Fast, Fair and Festivals of India Fast, Fair and Festivals of India
Falls on : 1st of Shawwal, Tenth Lunar month of the Islamic calendar.
Also known as : Id - ul - Fitr
Religion : Islam
Ramzan or Id-ul-Fitr is celebrated on the 1st of 'Shawaal', tenth lunar month of the Islamic calendar immediately after the month of Ramadan. 'Ramadan' is the name of one of the twelve months of the Muslim calendar year. It coincides with the months of October-November. Ramzan is a holy month for Muslims.
Ramzan means the 'festival of breaking the fast'. Fitr is derived from the word 'fatar' meaning 'breaking'. Another connotation suggests that it is derived from 'fitrah' or 'alms'. Certain Sunni Muslims believe that Fitr comes from 'Fitrat' meaning 'nature' and Id-ul-Fitr is the celebration of god's magnanimity in providing nature to man. Ramzan
They fast during the day throughout that month, even without drinking water. Pious men among them spend the day during the month in prayer and reading their holy book 'Quran'. They have their meal only at night. Some Muslims spend the twenty-first and twenty-second days of this month mourning in memory of Ali, the Prophet's son-in-law, who died in the cause of their religion.
The Muslims prepare a special dish for the Idd with milk and dates, which is called "Shir Khurma".
Muslims say their holy book came down from heaven to the earth one night during the last ten days of this month. When it came, the whole of creation praised Allah or God. It is also believed that Prophet Muhammad announced a day for celebrations to reaffirm the feeling of brotherhood.
On this day, according to the Quran, Allah has ordained a dole for every Muslim who is free and is in possession of alms worthy a Pital. This charitable gift, called "Sadaqah Fitr", is a dole to break the fast. It is to be given to a needy person as thanksgiving. Even One who has not kept the 'Rozas' (fasting) is expected to give alms. The amount to be gifted must be in excess of one's essential needs and free from all encumbrances of debt. Food grains or their costs are permitted to be donated. The Quran also specifies the grain and their quantities. A person should give 3.5 lb of wheat or its flour per head, or 7lb of barley per head or their cost.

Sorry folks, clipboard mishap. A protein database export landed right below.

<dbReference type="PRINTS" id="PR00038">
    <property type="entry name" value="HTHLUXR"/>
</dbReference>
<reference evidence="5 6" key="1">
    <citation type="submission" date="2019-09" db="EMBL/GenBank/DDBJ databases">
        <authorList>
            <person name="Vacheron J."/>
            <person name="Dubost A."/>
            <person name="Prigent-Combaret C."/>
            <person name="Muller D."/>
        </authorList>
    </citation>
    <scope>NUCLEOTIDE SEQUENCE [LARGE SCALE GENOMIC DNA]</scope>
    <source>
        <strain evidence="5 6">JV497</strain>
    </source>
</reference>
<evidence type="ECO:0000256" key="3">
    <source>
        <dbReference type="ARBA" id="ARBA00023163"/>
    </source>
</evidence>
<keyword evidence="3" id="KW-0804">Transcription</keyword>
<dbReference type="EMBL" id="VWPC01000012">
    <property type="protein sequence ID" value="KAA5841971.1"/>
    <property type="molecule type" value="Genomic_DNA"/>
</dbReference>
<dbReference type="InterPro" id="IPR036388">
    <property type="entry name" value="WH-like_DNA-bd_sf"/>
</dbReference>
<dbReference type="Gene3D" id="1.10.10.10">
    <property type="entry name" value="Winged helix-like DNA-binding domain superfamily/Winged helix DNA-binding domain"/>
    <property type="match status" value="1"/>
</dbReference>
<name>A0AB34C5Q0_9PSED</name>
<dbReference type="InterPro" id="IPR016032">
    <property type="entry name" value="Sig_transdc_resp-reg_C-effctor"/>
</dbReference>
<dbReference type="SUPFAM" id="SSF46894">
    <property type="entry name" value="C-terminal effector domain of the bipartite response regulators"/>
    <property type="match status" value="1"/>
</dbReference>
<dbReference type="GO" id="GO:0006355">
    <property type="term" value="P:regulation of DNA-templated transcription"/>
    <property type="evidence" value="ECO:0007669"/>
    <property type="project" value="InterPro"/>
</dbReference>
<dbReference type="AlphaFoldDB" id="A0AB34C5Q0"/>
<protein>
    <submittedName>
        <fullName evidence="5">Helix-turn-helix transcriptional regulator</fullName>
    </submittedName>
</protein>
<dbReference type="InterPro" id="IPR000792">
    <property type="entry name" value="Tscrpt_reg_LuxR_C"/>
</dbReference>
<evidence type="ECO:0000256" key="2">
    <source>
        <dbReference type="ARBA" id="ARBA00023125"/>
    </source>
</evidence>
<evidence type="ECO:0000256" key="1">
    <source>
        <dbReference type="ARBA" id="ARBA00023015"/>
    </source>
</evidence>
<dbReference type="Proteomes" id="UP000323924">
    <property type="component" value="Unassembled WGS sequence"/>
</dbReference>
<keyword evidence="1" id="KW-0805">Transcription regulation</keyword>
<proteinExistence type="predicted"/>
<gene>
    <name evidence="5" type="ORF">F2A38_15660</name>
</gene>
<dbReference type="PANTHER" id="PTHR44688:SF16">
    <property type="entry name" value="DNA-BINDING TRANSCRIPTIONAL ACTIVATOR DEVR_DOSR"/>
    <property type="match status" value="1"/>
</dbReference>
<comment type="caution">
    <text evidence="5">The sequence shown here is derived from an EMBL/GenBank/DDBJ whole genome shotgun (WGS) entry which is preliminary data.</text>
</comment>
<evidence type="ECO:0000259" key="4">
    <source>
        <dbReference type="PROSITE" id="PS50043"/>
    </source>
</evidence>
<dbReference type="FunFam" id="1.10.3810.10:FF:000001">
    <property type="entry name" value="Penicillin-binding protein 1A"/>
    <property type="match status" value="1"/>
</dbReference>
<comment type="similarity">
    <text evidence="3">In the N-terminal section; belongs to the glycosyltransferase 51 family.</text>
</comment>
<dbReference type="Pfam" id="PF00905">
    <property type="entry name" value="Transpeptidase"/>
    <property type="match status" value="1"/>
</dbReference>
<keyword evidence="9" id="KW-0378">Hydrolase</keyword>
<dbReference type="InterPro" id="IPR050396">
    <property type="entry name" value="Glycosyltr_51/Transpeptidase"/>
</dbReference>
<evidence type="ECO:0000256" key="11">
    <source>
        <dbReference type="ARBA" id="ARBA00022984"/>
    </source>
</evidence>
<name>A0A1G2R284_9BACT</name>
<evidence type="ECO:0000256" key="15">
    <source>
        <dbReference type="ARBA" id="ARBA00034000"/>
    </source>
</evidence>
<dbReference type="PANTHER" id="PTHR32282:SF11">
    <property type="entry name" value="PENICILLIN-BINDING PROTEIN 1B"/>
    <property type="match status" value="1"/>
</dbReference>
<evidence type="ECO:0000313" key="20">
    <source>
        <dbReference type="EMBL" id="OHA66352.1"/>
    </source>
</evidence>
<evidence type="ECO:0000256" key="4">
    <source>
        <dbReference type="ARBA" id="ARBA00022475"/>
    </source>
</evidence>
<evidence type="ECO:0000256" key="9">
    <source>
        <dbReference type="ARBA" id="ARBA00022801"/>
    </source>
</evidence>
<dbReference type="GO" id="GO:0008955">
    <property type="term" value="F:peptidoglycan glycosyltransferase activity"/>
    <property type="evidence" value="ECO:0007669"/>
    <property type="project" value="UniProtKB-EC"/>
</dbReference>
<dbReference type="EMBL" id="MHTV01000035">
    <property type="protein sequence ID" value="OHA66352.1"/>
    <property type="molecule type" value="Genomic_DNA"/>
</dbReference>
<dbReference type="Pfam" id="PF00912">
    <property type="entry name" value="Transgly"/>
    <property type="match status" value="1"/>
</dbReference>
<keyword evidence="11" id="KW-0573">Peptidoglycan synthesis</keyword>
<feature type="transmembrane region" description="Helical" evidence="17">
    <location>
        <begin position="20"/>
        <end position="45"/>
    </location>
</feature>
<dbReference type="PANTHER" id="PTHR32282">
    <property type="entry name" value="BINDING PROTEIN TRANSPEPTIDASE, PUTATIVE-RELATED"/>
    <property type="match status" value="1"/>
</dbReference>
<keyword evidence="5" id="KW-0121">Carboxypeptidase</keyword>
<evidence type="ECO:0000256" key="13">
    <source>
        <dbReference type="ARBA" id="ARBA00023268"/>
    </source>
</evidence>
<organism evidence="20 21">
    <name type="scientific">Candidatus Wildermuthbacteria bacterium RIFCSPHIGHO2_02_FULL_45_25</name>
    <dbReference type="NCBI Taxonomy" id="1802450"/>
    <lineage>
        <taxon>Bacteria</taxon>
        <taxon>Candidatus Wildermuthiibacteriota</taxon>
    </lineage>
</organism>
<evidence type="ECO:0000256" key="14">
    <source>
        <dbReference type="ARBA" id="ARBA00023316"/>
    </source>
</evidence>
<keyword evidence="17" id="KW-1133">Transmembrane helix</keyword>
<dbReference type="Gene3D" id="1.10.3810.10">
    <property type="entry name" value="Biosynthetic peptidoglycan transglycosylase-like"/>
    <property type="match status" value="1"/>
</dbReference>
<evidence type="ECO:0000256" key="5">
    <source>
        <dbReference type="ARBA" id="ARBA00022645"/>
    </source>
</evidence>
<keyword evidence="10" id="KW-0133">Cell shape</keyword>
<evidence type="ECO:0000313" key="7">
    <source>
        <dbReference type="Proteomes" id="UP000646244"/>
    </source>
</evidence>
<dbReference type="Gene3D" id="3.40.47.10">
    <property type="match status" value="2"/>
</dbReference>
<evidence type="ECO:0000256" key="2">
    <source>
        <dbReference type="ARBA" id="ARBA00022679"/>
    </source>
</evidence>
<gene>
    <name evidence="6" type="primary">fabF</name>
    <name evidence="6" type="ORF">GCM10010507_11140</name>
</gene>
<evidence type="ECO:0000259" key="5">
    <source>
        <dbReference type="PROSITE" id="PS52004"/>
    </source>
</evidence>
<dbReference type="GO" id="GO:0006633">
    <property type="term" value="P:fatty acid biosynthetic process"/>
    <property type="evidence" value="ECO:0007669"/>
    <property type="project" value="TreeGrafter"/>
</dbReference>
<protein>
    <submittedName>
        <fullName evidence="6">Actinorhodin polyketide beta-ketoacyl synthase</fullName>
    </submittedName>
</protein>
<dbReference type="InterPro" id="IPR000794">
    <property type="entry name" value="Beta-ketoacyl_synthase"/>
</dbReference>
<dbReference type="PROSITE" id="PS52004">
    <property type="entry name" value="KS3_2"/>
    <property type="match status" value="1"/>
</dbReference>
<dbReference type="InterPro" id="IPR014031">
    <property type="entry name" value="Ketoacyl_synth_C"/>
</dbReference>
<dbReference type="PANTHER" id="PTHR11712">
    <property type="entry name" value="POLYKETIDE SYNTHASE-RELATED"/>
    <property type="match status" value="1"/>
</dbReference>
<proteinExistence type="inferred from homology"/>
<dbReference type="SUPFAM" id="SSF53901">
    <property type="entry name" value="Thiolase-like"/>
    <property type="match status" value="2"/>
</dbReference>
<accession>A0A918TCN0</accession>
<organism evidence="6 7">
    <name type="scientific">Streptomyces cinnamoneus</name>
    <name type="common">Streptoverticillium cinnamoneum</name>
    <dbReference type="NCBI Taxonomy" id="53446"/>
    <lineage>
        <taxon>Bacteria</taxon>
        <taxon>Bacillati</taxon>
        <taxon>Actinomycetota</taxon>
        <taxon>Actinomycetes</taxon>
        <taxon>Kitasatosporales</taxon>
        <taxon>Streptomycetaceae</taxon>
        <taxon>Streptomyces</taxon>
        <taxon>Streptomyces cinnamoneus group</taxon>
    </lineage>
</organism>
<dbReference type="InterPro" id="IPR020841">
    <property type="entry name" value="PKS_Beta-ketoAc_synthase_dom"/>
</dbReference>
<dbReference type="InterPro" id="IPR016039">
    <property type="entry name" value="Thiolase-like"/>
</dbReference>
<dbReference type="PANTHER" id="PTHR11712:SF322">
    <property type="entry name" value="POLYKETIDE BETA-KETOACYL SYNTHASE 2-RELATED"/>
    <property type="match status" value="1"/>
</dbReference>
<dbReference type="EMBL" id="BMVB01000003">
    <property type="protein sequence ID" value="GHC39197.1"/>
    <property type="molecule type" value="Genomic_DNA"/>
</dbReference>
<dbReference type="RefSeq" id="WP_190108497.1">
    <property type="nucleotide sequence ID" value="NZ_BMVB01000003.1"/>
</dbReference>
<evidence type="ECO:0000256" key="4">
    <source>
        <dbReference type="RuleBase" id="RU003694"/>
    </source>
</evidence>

The Festivity
In the morning everyone bathes, wears new or clean clothes, applies perfume, and eats dates or some other sweet before walking to the mosque for Id prayers. Men wear white clothes because white symbolises purity and austerity.
Special prayers are offered on the Id day and Muslims in the twin cities of Hyderabad and Secunderabad celebrate 'Ramzan' in the traditional manner by offering prayers in the mosques, and with the sacrifice of goats. It is an occasion of feasting and rejoicing. The faithful gather in mosques to pray, friends and relatives meet to exchange greetings. Prayers, family get-togethers and feasts are the major highlights of the celebrations. The family elders, conveying their blessings give 'Idi' or presents of money to the youngsters.
They believe that those who do not give alms on this day will not go to heaven after death. After offering alms, they go to the house of the 'Qazi' or the Chief Priest to request him to conduct the prayers. Then they all go together in procession to the chosen spot, and offer their prayers. After the congregational prayer, the Qazi speaks on religion, and finally prays to God to forgive them their sins and bless them all with health, wealth and prosperity.
At the end of the prayer, they return with the preacher back to his house. Later they visit their friends and relatives, have a feast and go shopping in the festive bazaar. Generally, Muslims express their goodwill for all on this day. They greet everyone with 'Id Mubarak', which means 'Happy Id'. Like followers of any other religion, Muslims also send Id greeting cards.
Even women in 'Purdah' attend the Namaz prayers in special chambers in the metropolitan cities. Women prepare sweets at home like 'Sevian', or vermicelli cooked in sweetened milk, which is very popular. People then go for 'Idmilans' (meeting friends and relatives). Some people visit cemeteries and stay there for many hours, often even camping out overnight. This is perhaps to honour their ancestors and to be with their spirits. To a devout Muslim, Id is a time to forget all past grievances.